Lath and plaster walls grace many traditional homes. Thick, substantial, and great at soundproofing, walls constructed out of lath and plaster are rarely built anew anymore. They tend only to be repaired, not built from scratch. Drywall has supplanted plaster and lath as the wall covering of choice. But if your home does have this older interior wall-building system, you may be curious about how it is constructed and how it compares to drywall.
Plaster and lath walls are built from a frame of vertical studs. Studs are spaced about 16 inches apart. Wood lath is nailed horizontally to the studs. The lath is made up of narrow strips of wood that are about one-half-inch wide. These boards are spaced about a half-inch apart. They provide a network of support for the plaster.
Plaster is applied to the lath in a wet state, with a trowel. The plaster is allowed to dry. The plaster becomes hard as it dries. It forms a smooth, hard surface that covers the wood lath completely.
Plaster and lath is a heavier wall system than drywall. Because the plaster is applied in a thick layer, it is good at soundproofing. Plaster and lath walls last much longer than drywall walls. Plaster walls are resistant to fire and insects, so they are often found in commercial buildings, like schools and offices.
But plaster and lath walls are difficult to repair. They are also difficult to construct from scratch. Plaster walls require a great deal of experience to build. Drywall can be cut and installed with relatively little experience. Plaster walls are also heavier and more difficult to handle than drywall.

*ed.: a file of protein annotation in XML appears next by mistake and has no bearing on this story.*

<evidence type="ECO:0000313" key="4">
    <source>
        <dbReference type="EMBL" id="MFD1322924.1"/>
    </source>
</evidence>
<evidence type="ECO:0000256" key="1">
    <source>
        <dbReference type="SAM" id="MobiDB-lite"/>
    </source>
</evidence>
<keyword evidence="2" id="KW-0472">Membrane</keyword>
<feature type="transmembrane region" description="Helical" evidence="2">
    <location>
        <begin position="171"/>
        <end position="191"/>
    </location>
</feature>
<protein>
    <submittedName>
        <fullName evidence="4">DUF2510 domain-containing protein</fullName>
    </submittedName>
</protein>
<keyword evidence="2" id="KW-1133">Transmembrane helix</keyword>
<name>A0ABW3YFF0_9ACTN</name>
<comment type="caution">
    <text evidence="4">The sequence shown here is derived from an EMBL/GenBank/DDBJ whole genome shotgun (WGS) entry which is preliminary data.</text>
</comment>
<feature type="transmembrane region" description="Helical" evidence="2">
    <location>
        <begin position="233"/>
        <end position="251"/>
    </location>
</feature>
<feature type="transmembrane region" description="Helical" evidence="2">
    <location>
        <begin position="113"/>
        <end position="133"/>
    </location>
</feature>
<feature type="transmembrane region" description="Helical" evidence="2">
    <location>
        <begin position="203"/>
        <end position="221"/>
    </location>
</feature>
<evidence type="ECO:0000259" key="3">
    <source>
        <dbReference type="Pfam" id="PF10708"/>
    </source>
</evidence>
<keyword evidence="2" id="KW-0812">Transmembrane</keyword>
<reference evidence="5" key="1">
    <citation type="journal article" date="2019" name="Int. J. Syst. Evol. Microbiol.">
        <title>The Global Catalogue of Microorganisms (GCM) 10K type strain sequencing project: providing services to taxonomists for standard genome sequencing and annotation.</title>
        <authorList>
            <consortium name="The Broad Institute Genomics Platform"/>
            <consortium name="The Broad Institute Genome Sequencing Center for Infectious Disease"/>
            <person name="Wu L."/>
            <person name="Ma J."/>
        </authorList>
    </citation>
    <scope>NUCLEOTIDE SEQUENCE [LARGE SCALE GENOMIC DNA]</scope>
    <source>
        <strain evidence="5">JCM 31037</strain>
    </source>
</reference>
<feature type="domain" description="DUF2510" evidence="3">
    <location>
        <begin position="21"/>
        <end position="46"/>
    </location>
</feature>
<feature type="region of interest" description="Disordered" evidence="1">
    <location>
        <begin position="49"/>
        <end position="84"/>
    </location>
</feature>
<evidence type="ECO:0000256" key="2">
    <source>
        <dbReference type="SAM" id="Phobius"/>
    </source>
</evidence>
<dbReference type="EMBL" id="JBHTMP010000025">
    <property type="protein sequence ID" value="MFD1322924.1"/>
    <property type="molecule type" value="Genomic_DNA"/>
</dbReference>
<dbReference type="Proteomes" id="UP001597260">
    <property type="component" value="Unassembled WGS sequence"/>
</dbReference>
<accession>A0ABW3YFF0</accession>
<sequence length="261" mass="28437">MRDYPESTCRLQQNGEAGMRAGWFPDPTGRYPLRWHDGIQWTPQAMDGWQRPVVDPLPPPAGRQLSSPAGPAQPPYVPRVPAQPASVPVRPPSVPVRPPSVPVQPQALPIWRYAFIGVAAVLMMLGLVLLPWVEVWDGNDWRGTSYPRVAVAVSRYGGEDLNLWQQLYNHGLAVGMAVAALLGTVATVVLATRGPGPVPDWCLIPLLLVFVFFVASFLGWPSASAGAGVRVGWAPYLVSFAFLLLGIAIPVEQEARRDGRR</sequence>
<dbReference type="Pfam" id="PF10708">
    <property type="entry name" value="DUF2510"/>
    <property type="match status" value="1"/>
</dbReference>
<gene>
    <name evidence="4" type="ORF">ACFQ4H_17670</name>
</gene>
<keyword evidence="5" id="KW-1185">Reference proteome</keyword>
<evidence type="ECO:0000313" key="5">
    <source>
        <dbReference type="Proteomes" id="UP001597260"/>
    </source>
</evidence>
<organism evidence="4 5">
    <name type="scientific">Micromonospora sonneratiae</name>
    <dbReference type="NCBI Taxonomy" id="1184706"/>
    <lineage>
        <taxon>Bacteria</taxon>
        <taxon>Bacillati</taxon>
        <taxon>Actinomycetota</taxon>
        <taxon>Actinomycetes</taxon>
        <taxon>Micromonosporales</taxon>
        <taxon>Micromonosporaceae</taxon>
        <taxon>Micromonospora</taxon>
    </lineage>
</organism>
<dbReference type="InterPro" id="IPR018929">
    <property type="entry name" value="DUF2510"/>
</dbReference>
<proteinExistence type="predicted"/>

If you have a plaster and lath wall in your home, you may be wondering if it is up to code. Check with your local building department before making any changes to your wall. Many building codes allow lath and plaster walls to remain in place. But if your wall is not up to code, you may be required to replace it with drywall.
Lath and plaster refer to an interior wall construction technique that typically predates the 1940s. Four-foot-long strips of wood lath, typically 1-inch wide, are nailed directly to the open wall studs. The lath is then embedded with three layers of wet plaster. The plaster dries to form a hard, smooth surface suitable for finishing, first with primer, then with interior paint or wallpaper. Plaster and lath wall systems are rarely used now, except to repair existing walls or to refurbish historic buildings. Read more about stucco fundamentals here.
Nurse Stucco Inc. is a locally owned Stucco & Plaster Contractor business, and all of our employees are fully qualified to ensure our customers receive the highest performance on the jobs that highly skilled and experienced craftsmen can provide.
We take it a step further… every job we do has our name on it, so we take the time to make sure that we provide you with the very best possible quality craftsmanship and we earn our Better Business Bureau A+ rating each and every day.
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Reach out to us for a free estimate on your lath and plaster project – call us at (619) 561-7429, or use our Contact Form to get in touch.